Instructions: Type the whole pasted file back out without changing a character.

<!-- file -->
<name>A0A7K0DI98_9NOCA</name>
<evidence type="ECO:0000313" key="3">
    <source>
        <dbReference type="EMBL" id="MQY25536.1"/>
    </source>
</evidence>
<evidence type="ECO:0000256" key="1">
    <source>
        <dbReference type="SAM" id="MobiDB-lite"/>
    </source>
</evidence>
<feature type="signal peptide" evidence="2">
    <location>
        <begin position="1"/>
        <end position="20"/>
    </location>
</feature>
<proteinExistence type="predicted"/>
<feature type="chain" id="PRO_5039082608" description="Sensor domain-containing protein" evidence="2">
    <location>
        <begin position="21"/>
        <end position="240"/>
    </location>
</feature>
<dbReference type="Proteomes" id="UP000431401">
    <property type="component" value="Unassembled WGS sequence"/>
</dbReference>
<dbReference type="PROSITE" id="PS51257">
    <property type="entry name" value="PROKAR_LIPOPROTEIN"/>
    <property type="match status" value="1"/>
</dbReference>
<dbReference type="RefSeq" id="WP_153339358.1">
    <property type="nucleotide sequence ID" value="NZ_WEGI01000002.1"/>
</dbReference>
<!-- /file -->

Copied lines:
<name>A0A7K0DI98_9NOCA</name>
<evidence type="ECO:0000313" key="3">
    <source>
        <dbReference type="EMBL" id="MQY25536.1"/>
    </source>
</evidence>
<evidence type="ECO:0000256" key="1">
    <source>
        <dbReference type="SAM" id="MobiDB-lite"/>
    </source>
</evidence>
<feature type="signal peptide" evidence="2">
    <location>
        <begin position="1"/>
        <end position="20"/>
    </location>
</feature>
<proteinExistence type="predicted"/>
<feature type="chain" id="PRO_5039082608" description="Sensor domain-containing protein" evidence="2">
    <location>
        <begin position="21"/>
        <end position="240"/>
    </location>
</feature>
<dbReference type="Proteomes" id="UP000431401">
    <property type="component" value="Unassembled WGS sequence"/>
</dbReference>
<dbReference type="PROSITE" id="PS51257">
    <property type="entry name" value="PROKAR_LIPOPROTEIN"/>
    <property type="match status" value="1"/>
</dbReference>
<dbReference type="RefSeq" id="WP_153339358.1">
    <property type="nucleotide sequence ID" value="NZ_WEGI01000002.1"/>
</dbReference>